The flash storage in today's client devices will last five years or more with the typical rate of writing by consumers, vendors and analysts said. That is longer than most people keep their client devices, but the challenge is to maintain that durability as components get more packed in.
"As we shrink our dies, the endurance basically tends to shrink with it," Samsung's Weinger said. However, there are ways to make this work without slowing down the flash, he said.
So far, vendors have been addressing this problem with smarter software in flash controllers, which manage the writing and reading of data, said Henry Baltazar, an analyst at The 451 Group. Earlier controllers would write the same data multiple times until it was written correctly, which accelerated the chip's decline, he said. In the past year, controller vendors such as SandForce have developed more efficient controllers that write the data correctly the first time, Baltazar said.
In 2011, vendors will start to add DSPs (digital signal processors) to improve the accuracy of the data being written to flash, Baltazar and others said.
That would mark a further step beyond correcting errors that have been made, toward preventing data-writing problems in the first place, Micron's Hawk said. Actual DSPs, which have so far been used in voice processing and other applications, are just one tool for doing signal processing, he said.
"We are doing some fairly light things today, as are most people. But very quickly we will be deploying very, very advanced algorithms and techniques in signal processing," Hawk said. He expects those advances to come in the company's next generation of flash, due in about a year.
The interfaces between devices and flash storage are also accelerating, according to Samsung. The company's products recently advanced form SDR (single data rate) interfaces, which could execute transfers at 40M bps (bits per second), to DDR (double data rate), at up to 133M bps, Weinger said. The next step will be to 400M bps, allowing users to get to their data even faster.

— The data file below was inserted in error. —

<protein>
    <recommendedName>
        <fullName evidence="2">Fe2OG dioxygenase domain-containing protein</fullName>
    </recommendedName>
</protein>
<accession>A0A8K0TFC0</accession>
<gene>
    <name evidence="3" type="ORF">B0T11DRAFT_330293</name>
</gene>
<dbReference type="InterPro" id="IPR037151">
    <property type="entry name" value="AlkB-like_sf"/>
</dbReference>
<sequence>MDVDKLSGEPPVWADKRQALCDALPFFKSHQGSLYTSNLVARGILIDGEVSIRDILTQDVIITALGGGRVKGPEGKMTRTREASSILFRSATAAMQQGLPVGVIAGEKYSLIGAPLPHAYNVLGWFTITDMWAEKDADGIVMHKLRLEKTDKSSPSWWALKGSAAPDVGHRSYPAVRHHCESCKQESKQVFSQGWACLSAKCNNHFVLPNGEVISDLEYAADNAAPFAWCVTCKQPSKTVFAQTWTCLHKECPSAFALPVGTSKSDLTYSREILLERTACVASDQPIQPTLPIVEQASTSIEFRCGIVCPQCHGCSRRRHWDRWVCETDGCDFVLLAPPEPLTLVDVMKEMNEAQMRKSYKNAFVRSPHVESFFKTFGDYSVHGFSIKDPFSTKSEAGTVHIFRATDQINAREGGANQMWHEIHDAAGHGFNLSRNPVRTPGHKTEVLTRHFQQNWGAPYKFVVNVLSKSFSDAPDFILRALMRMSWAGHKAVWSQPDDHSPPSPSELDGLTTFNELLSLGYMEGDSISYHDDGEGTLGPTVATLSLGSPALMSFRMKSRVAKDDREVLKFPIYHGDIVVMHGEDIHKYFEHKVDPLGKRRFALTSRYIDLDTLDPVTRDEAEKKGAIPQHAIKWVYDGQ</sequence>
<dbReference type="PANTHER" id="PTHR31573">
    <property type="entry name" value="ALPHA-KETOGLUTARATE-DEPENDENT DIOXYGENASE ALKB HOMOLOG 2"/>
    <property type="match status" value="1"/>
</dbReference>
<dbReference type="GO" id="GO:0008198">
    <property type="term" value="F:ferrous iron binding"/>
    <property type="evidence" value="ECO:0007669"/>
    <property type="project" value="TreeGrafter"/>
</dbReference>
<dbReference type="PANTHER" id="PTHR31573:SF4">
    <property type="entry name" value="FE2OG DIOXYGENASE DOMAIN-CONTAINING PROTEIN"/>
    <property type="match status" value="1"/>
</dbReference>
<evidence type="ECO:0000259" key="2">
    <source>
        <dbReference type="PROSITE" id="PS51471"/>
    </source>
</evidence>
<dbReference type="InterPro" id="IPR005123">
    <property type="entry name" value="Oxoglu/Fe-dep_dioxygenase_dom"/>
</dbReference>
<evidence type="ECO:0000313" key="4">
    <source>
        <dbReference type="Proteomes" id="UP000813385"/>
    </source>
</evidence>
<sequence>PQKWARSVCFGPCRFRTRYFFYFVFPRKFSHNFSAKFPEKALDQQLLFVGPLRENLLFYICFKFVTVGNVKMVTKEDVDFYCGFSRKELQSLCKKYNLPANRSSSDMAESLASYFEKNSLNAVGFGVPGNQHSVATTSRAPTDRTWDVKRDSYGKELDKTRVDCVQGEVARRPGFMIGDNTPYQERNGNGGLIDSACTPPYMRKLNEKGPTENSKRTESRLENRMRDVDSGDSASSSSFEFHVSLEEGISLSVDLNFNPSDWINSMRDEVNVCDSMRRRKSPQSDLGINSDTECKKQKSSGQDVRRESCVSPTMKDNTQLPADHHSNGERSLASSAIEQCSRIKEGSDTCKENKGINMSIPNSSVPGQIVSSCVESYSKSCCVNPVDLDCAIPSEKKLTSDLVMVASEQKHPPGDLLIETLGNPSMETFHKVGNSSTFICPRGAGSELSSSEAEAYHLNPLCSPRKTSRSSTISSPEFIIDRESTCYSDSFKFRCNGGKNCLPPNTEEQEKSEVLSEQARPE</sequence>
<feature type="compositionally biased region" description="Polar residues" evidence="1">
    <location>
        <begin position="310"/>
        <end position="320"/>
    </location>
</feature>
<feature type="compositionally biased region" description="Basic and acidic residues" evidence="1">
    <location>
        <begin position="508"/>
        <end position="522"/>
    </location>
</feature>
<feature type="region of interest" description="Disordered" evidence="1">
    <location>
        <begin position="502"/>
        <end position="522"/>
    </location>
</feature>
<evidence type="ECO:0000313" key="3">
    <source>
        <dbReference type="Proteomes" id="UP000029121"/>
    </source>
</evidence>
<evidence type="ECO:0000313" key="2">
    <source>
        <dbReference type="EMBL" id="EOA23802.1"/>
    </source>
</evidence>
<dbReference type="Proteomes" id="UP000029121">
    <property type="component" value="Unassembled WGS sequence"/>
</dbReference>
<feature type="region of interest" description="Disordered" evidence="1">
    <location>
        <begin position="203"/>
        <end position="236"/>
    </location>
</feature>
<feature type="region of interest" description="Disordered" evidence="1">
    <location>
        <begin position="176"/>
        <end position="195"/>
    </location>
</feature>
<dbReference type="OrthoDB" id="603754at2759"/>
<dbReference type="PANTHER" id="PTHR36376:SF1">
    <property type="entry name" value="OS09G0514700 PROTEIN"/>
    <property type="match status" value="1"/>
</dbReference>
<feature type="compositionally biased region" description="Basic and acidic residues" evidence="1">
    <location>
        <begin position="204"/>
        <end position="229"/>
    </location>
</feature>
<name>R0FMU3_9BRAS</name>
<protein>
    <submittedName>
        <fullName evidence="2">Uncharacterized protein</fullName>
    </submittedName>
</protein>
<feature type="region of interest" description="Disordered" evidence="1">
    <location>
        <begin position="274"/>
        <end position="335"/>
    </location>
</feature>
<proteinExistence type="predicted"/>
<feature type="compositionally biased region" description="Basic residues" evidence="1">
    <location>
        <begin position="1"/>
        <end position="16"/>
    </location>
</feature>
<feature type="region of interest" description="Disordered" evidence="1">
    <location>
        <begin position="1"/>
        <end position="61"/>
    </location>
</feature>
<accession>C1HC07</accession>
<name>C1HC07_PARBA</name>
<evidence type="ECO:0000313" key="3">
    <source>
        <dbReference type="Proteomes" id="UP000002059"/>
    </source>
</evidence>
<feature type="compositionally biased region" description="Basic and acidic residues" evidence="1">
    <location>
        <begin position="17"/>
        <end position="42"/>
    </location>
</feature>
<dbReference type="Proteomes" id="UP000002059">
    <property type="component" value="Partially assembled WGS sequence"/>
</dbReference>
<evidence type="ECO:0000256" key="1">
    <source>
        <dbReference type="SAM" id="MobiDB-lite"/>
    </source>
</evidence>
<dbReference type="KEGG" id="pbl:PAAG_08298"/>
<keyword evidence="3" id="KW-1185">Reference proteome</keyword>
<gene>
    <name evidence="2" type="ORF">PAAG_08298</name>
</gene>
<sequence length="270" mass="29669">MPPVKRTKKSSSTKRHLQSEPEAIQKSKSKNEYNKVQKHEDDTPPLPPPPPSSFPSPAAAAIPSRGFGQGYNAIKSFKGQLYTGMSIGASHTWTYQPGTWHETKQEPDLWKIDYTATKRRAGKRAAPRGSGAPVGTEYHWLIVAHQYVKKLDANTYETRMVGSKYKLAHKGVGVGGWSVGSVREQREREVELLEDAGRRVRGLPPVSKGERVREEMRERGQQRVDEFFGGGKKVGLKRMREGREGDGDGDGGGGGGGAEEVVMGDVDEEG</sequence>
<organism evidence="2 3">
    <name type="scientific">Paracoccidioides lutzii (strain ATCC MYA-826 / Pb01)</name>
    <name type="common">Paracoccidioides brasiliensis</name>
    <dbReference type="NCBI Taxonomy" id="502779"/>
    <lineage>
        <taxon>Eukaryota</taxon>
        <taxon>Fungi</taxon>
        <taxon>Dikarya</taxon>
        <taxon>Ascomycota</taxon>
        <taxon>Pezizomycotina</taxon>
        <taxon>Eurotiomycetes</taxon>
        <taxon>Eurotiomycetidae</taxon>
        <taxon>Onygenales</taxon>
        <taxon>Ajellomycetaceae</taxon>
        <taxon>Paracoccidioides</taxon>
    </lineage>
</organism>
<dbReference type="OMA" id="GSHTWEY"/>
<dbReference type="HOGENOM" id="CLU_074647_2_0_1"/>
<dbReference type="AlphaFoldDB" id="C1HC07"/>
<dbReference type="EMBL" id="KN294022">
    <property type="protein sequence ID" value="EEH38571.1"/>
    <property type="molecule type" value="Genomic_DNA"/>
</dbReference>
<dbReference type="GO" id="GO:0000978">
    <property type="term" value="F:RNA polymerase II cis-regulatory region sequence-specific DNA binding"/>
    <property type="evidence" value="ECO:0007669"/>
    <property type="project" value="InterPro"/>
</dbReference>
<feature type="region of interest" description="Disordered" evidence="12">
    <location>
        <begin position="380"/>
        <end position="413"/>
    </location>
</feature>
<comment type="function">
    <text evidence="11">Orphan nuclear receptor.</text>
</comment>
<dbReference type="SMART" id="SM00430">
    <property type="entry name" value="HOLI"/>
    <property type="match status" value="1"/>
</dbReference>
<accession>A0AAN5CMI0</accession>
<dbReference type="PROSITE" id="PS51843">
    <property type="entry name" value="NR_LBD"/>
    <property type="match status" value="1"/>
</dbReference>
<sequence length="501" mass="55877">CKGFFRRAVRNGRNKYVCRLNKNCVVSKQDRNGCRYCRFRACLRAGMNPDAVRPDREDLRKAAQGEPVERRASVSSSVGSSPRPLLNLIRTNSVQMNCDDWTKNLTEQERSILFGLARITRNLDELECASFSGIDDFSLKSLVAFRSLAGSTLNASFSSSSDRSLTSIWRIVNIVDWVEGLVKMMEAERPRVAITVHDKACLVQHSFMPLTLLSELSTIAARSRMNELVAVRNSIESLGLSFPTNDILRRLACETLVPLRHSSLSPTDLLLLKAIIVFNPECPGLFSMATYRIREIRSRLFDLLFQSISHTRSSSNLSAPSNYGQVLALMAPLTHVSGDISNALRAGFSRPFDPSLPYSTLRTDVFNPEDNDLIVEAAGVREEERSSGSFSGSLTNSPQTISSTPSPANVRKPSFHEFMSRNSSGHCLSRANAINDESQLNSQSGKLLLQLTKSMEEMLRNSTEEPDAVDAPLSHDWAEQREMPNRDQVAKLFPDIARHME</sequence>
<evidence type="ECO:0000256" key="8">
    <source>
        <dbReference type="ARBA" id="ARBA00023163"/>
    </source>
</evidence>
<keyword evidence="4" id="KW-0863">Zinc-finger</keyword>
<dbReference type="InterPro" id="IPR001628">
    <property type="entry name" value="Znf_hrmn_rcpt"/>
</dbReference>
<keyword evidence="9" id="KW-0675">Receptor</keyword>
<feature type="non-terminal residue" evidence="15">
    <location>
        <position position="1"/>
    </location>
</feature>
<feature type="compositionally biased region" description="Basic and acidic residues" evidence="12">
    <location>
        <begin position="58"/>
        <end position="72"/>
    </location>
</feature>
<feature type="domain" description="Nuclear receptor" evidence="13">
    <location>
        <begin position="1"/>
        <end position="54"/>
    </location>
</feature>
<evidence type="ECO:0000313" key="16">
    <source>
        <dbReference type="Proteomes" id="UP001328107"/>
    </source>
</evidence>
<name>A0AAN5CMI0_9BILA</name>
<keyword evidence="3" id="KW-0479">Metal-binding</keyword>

Successive generations of chips are also more power-efficient. Samsung expects the voltage of its flash to move from 3.3 volts to 1.8 volts, giving system manufacturers a tool to extend the battery life of their devices, Weinger said.
All these factors should translate into tablets, smartphones, netbooks and other devices that are more appealing and less expensive, or that offer more for the same price. But this doesn't necessarily mean post-PC devices will be better able to displace laptops, analysts said. For one thing, some laptops already come with SSDs. And while SSDs improve, HDDs will also offer more capacity for less money.
"It's a moving target. Hard drives aren't just sitting around," Baltazar said.
However, the way users store data is shifting from keeping it all on one PC to a more distributed approach, analysts said. They may keep a large amount on a central platform such as a home or corporate server, a small amount on a highly portable device with flash, and an increasing amount in the cloud, said analyst Roger Kay of Endpoint Technologies Associates.
"If you have lots and lots of very cheap storage available that's online ... then the need to carry it around is a lot less," Kay said. Given the other alternatives, anything over 100GB of storage is probably adequate for the device the user always carries around, Kay said.
So between stationary storage capacity and cloud storage, there may be an opportunity for various devices with smaller amounts of flash storage, rather than a large HDD, to become the mobile user's companion, analysts said.
But whether users will migrate to post-PC devices, which generally lack complete file systems and some other features, will depend at least as much on other factors, they said.